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Mariinsky Bayadere Costa Mesa Oct. 2019


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[This is a review that I particularly like, agree with highly because of its enthusiam and hope relates to the recent performances at Berkeley as well.]


Watching the Mariinsky Ballet of St. Petersburg perform the 142-year-old ballet at the Segerstrom Center in Costa Mesa was itself like watching a dream.

 “La Bayadere” is set in ancient India and has, over the years, been criticized as a demeaning colonialist orientalist fantasy in which the “natives” are primitives and dance around in imitation of animals – all of which may be true for the ballet’s origins, but the Mariinsky performance was stylized and elevated beyond such cultural stereotypes.

At the performance I attended, the role of Nikia was performed by Ekaterina Kondaurova, one of the Kirov’s greatest dancers. She is quite tall and strong and is known for her interpretations of modern roles and for a certain naturalness in taking on classical roles, all of which she demonstrated with such command and artistry – I don’t know if I have ever seen a dancer’s arms define a moment as beautifully and strikingly as she did throughout the performance.

“The Kingdom of the Shades”….one of the most beautiful demonstrations of pure ballet that I have ever seen….The total effect is spellbinding.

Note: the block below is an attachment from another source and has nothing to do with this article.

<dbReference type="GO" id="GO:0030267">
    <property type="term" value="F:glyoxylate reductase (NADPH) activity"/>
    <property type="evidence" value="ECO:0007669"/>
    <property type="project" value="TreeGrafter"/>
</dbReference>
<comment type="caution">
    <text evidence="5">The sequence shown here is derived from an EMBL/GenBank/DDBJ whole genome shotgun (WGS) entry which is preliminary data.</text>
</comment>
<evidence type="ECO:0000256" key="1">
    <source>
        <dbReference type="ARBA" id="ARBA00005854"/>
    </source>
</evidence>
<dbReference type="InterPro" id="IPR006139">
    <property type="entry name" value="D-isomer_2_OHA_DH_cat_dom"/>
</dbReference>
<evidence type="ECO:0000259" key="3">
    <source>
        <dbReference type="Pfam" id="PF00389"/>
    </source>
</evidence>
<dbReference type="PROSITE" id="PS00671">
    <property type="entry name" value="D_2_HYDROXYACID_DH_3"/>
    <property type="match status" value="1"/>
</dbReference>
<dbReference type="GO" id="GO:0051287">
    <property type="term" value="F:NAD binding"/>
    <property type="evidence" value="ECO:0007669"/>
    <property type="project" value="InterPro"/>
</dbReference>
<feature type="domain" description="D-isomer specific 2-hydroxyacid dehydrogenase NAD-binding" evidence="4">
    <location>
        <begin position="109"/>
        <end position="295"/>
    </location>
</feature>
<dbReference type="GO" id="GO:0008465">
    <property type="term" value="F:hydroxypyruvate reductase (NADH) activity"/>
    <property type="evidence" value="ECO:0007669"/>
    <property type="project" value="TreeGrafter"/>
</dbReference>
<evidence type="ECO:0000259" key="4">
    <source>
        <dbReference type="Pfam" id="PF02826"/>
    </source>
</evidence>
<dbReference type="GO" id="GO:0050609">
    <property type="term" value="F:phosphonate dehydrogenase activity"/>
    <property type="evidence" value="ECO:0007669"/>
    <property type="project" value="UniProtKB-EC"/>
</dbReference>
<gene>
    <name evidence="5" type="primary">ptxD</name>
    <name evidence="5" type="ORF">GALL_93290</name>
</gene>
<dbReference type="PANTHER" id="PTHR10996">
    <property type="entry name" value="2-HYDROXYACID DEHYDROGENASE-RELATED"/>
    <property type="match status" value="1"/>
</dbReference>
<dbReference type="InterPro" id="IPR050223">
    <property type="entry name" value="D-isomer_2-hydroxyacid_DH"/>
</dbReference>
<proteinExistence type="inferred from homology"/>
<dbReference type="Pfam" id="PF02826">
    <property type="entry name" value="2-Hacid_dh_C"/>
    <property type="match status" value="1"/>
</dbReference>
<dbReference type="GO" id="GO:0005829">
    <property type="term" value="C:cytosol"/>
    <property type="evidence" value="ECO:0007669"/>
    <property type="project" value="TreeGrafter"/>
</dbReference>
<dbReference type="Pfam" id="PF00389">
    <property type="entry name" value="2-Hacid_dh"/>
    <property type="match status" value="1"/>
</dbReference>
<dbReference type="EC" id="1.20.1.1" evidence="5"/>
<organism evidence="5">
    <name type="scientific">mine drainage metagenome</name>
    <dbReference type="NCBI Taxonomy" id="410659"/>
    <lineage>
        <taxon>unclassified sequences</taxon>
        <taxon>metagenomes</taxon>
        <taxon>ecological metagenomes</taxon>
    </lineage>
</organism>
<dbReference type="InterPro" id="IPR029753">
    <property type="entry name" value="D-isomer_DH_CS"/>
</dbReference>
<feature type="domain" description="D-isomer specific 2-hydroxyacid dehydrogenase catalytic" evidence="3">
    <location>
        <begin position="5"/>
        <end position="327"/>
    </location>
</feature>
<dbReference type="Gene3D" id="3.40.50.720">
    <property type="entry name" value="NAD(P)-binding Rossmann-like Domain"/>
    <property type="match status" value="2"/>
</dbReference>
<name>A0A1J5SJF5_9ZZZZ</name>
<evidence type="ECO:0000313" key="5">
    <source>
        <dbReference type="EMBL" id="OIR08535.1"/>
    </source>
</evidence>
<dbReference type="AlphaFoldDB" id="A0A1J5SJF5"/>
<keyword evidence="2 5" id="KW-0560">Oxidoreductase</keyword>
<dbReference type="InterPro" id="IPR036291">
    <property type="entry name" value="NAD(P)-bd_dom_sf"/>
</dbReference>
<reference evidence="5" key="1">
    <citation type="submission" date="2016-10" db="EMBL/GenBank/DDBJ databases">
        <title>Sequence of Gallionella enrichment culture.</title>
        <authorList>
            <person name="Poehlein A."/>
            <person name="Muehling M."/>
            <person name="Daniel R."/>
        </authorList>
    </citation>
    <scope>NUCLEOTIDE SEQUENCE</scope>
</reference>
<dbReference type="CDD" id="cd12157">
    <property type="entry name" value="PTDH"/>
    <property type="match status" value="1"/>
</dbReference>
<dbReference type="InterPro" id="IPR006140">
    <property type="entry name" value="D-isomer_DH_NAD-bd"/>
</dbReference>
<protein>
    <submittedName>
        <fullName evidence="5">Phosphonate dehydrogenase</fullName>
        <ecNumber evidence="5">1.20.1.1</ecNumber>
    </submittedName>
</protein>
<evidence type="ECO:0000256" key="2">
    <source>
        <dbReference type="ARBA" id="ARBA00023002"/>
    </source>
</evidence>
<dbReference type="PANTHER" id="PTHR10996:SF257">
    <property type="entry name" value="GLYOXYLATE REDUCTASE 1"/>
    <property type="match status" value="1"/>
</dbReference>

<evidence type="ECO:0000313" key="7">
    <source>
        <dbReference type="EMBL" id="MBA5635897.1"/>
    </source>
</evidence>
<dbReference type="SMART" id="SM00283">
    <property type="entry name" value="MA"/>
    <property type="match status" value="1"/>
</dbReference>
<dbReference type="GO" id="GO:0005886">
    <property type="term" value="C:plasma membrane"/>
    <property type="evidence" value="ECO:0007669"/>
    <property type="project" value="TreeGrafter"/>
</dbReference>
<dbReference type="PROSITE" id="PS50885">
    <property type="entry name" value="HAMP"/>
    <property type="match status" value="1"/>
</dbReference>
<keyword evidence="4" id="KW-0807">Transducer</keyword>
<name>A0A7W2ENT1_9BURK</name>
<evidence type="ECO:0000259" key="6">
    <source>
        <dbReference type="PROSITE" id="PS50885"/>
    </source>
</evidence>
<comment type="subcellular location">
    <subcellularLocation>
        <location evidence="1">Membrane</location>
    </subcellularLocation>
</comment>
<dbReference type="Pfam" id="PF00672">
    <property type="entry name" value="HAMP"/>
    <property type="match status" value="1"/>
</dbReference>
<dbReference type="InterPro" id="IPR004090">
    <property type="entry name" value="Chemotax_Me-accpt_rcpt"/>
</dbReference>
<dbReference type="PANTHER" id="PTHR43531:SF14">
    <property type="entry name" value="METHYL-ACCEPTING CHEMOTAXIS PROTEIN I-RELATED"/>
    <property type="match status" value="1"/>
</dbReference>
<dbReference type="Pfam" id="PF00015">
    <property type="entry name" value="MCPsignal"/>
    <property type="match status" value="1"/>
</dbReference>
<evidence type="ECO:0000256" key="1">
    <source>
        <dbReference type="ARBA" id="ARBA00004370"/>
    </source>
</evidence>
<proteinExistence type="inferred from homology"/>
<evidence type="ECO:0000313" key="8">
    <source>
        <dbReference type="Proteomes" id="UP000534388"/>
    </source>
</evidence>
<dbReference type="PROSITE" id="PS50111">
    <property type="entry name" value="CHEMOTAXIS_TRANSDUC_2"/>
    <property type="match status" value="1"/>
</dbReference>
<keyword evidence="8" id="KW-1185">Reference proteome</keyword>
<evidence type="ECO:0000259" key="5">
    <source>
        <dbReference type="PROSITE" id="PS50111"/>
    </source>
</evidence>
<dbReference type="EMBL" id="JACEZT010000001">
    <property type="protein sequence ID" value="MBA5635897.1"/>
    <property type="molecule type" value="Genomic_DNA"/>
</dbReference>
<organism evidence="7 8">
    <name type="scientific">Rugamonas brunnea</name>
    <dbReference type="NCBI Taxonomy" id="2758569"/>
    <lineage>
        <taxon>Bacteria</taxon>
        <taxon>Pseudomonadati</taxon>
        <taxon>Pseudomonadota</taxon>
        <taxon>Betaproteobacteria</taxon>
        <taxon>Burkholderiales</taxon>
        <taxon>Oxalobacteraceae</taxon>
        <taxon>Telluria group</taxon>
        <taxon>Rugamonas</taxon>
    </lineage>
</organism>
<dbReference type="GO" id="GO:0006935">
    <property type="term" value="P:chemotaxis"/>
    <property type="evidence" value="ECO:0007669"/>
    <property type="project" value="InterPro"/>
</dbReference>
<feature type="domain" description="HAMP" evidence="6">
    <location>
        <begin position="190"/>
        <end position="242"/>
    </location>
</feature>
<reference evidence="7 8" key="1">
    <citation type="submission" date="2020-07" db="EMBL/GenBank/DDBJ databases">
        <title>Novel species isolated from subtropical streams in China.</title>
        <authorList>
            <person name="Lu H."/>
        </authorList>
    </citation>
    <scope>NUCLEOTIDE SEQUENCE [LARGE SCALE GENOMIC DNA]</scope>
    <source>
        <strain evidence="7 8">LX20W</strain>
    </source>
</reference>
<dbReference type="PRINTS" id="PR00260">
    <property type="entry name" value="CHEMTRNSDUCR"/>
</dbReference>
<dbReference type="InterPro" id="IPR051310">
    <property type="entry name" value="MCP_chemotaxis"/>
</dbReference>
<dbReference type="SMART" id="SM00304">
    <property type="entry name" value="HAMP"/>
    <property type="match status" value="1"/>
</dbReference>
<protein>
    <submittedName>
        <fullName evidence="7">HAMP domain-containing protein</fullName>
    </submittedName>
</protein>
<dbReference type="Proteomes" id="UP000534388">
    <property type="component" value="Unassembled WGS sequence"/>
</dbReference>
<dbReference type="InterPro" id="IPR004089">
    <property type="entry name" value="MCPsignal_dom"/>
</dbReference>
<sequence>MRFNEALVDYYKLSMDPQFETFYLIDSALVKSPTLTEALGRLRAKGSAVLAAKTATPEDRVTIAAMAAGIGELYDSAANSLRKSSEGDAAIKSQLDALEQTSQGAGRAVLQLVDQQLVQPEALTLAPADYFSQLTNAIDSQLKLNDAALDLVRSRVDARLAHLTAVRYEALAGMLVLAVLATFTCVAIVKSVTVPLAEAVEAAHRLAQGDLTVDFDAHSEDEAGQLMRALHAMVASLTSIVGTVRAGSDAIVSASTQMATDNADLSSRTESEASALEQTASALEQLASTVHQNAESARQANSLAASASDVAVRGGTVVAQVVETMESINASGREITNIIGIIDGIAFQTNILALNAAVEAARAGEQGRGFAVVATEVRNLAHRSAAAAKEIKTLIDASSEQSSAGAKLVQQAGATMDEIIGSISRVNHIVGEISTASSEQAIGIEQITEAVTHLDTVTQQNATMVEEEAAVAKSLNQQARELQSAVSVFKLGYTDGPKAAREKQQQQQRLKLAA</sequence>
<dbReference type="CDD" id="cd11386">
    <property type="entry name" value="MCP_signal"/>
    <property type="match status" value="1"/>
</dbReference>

Kondaurova and Yermakov then performed their dance with great emotion, leaving the audience standing on their feet for multiple rounds of applause afterwards.

It was all a beautiful dream, a 142 year old dream….



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On 11/4/2019 at 9:24 AM, Buddy said:

"Ekaterina Kondaurova, one of the Kirov’s greatest dancers..."
"Ekaterina Chebykina, another rising Kirov star..."

OK, I give up. Why the references to "Kirov" dancers?

The Janice Berman and Rachel Howard reviews of the Mariinsky at Zellerbach Auditorium (not Costa Mesa, but same tour) are perhaps more thought provoking.

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On 11/4/2019 at 12:24 PM, Buddy said:

The article is not accurate. They describe the ballet libretto saying it finishes with Solor visiting Nikiya in the afterlife. Not true. The ballet finishes with a fourth act. A wedding and a temple destruction, death and afterlife lovers final tableaux. The Mariinsky's Soviet production has a truncated staging sans the real finale. But there are companies besides the Mariinsky where the real finale of the ballet can be seen.

They also wrongly describe the Kirov "Shades" act in 1961 Paris as the first time this was seen in the West. Not accurate again. The first western production of the Shades act was staged by Eugenia Feodorova at the Teatro Municipal in Rio de Janeiro, Brazil. It premiered on April 12, 1961-(before the Kirov one)-with Bertha Rosanova as Nikiya and Aldo Lotufo as Solor. 

The author also gets wrong when he praises Ponomarev "stylized sets" to support the apparently "new", more sensitive perception of Indian culture vs what he describes as older assessments of the ballet which might had included westernized ideas of native India. He also muses on the possibility that the company might present this ballet in a more sensitive way for  touring purposes.  Well ... let's remind the author that the staging he saw uses Vikharev reconstructed designs of sets and costumes of the Tsarist production. 

Kirov-( and now Mariinsky)- is not the Alpha and Omega of productions. Not anymore anyhow. There is La Scala for Raymonda, the Royal for Nutcracker, Bolshoi for Coppelia, Zurich for Swan Lake and now Berlin for Bayadere. Mariinsky's Ponomarev will always be a truncated staging.

Edited by cubanmiamiboy
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